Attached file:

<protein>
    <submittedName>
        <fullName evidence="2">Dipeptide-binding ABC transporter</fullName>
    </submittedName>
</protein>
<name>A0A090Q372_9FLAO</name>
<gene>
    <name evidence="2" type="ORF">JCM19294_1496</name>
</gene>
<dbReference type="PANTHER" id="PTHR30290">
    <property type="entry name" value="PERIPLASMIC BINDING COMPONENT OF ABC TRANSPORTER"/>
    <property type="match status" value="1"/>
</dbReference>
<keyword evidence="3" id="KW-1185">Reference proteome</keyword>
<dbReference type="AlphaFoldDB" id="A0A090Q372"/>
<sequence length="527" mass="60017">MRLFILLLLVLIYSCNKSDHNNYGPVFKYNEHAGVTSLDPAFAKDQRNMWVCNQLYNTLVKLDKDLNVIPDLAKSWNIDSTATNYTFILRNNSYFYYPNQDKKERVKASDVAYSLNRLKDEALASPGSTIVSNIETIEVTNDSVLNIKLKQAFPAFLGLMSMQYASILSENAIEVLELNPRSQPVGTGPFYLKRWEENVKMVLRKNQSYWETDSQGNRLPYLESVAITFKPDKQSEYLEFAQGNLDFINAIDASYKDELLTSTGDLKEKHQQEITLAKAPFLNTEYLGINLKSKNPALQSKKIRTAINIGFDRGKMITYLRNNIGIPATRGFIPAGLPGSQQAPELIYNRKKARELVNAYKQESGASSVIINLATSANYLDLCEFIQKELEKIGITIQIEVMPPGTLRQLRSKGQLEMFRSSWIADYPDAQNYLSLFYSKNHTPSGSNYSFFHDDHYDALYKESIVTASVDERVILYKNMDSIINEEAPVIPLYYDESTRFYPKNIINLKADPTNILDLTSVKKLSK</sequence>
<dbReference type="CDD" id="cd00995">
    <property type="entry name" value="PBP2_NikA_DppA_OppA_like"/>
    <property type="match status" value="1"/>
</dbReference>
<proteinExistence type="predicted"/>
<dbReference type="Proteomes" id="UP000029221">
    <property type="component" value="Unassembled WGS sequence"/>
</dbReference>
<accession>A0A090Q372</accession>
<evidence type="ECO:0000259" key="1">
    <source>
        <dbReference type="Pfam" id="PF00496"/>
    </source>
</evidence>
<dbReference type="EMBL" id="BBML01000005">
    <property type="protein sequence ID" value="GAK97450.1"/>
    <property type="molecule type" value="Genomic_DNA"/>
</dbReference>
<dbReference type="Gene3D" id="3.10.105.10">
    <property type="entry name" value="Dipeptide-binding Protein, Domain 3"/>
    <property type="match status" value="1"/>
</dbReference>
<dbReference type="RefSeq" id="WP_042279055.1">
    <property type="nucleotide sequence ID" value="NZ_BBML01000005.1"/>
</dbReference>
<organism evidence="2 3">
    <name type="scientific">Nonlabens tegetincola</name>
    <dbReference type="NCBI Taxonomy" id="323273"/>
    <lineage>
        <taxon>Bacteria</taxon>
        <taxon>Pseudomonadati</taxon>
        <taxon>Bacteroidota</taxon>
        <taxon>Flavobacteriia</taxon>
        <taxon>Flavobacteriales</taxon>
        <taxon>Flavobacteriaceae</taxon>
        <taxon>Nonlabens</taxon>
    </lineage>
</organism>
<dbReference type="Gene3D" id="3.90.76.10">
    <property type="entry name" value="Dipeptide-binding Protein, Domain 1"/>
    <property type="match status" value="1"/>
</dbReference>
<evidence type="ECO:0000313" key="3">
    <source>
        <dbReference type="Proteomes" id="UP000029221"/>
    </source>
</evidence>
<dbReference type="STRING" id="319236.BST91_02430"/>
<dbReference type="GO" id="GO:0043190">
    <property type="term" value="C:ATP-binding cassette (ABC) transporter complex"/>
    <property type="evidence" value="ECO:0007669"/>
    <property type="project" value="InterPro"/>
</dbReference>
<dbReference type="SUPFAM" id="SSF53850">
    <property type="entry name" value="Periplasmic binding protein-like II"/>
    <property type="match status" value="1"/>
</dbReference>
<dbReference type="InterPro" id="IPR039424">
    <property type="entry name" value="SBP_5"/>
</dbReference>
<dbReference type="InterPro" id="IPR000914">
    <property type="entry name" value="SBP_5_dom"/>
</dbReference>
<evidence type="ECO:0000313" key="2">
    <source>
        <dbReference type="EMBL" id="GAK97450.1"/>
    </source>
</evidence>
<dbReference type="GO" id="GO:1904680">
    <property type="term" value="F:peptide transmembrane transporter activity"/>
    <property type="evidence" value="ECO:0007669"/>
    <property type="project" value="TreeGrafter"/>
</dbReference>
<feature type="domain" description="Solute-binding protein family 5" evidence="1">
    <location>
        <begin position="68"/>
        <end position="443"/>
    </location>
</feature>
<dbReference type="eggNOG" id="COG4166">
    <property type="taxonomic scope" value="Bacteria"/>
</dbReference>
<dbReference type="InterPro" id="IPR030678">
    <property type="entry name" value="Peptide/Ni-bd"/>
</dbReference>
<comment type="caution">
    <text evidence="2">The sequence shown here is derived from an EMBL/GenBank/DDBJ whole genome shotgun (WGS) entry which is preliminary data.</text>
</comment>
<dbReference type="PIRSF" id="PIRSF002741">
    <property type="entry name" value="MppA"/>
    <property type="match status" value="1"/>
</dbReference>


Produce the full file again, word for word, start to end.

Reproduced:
<protein>
    <submittedName>
        <fullName evidence="2">Dipeptide-binding ABC transporter</fullName>
    </submittedName>
</protein>
<name>A0A090Q372_9FLAO</name>
<gene>
    <name evidence="2" type="ORF">JCM19294_1496</name>
</gene>
<dbReference type="PANTHER" id="PTHR30290">
    <property type="entry name" value="PERIPLASMIC BINDING COMPONENT OF ABC TRANSPORTER"/>
    <property type="match status" value="1"/>
</dbReference>
<keyword evidence="3" id="KW-1185">Reference proteome</keyword>
<dbReference type="AlphaFoldDB" id="A0A090Q372"/>
<sequence length="527" mass="60017">MRLFILLLLVLIYSCNKSDHNNYGPVFKYNEHAGVTSLDPAFAKDQRNMWVCNQLYNTLVKLDKDLNVIPDLAKSWNIDSTATNYTFILRNNSYFYYPNQDKKERVKASDVAYSLNRLKDEALASPGSTIVSNIETIEVTNDSVLNIKLKQAFPAFLGLMSMQYASILSENAIEVLELNPRSQPVGTGPFYLKRWEENVKMVLRKNQSYWETDSQGNRLPYLESVAITFKPDKQSEYLEFAQGNLDFINAIDASYKDELLTSTGDLKEKHQQEITLAKAPFLNTEYLGINLKSKNPALQSKKIRTAINIGFDRGKMITYLRNNIGIPATRGFIPAGLPGSQQAPELIYNRKKARELVNAYKQESGASSVIINLATSANYLDLCEFIQKELEKIGITIQIEVMPPGTLRQLRSKGQLEMFRSSWIADYPDAQNYLSLFYSKNHTPSGSNYSFFHDDHYDALYKESIVTASVDERVILYKNMDSIINEEAPVIPLYYDESTRFYPKNIINLKADPTNILDLTSVKKLSK</sequence>
<dbReference type="CDD" id="cd00995">
    <property type="entry name" value="PBP2_NikA_DppA_OppA_like"/>
    <property type="match status" value="1"/>
</dbReference>
<proteinExistence type="predicted"/>
<dbReference type="Proteomes" id="UP000029221">
    <property type="component" value="Unassembled WGS sequence"/>
</dbReference>
<accession>A0A090Q372</accession>
<evidence type="ECO:0000259" key="1">
    <source>
        <dbReference type="Pfam" id="PF00496"/>
    </source>
</evidence>
<dbReference type="EMBL" id="BBML01000005">
    <property type="protein sequence ID" value="GAK97450.1"/>
    <property type="molecule type" value="Genomic_DNA"/>
</dbReference>
<dbReference type="Gene3D" id="3.10.105.10">
    <property type="entry name" value="Dipeptide-binding Protein, Domain 3"/>
    <property type="match status" value="1"/>
</dbReference>
<dbReference type="RefSeq" id="WP_042279055.1">
    <property type="nucleotide sequence ID" value="NZ_BBML01000005.1"/>
</dbReference>
<organism evidence="2 3">
    <name type="scientific">Nonlabens tegetincola</name>
    <dbReference type="NCBI Taxonomy" id="323273"/>
    <lineage>
        <taxon>Bacteria</taxon>
        <taxon>Pseudomonadati</taxon>
        <taxon>Bacteroidota</taxon>
        <taxon>Flavobacteriia</taxon>
        <taxon>Flavobacteriales</taxon>
        <taxon>Flavobacteriaceae</taxon>
        <taxon>Nonlabens</taxon>
    </lineage>
</organism>
<dbReference type="Gene3D" id="3.90.76.10">
    <property type="entry name" value="Dipeptide-binding Protein, Domain 1"/>
    <property type="match status" value="1"/>
</dbReference>
<evidence type="ECO:0000313" key="3">
    <source>
        <dbReference type="Proteomes" id="UP000029221"/>
    </source>
</evidence>
<dbReference type="STRING" id="319236.BST91_02430"/>
<dbReference type="GO" id="GO:0043190">
    <property type="term" value="C:ATP-binding cassette (ABC) transporter complex"/>
    <property type="evidence" value="ECO:0007669"/>
    <property type="project" value="InterPro"/>
</dbReference>
<dbReference type="SUPFAM" id="SSF53850">
    <property type="entry name" value="Periplasmic binding protein-like II"/>
    <property type="match status" value="1"/>
</dbReference>
<dbReference type="InterPro" id="IPR039424">
    <property type="entry name" value="SBP_5"/>
</dbReference>
<dbReference type="InterPro" id="IPR000914">
    <property type="entry name" value="SBP_5_dom"/>
</dbReference>
<evidence type="ECO:0000313" key="2">
    <source>
        <dbReference type="EMBL" id="GAK97450.1"/>
    </source>
</evidence>
<dbReference type="GO" id="GO:1904680">
    <property type="term" value="F:peptide transmembrane transporter activity"/>
    <property type="evidence" value="ECO:0007669"/>
    <property type="project" value="TreeGrafter"/>
</dbReference>
<feature type="domain" description="Solute-binding protein family 5" evidence="1">
    <location>
        <begin position="68"/>
        <end position="443"/>
    </location>
</feature>
<dbReference type="eggNOG" id="COG4166">
    <property type="taxonomic scope" value="Bacteria"/>
</dbReference>
<dbReference type="InterPro" id="IPR030678">
    <property type="entry name" value="Peptide/Ni-bd"/>
</dbReference>
<comment type="caution">
    <text evidence="2">The sequence shown here is derived from an EMBL/GenBank/DDBJ whole genome shotgun (WGS) entry which is preliminary data.</text>
</comment>
<dbReference type="PIRSF" id="PIRSF002741">
    <property type="entry name" value="MppA"/>
    <property type="match status" value="1"/>
</dbReference>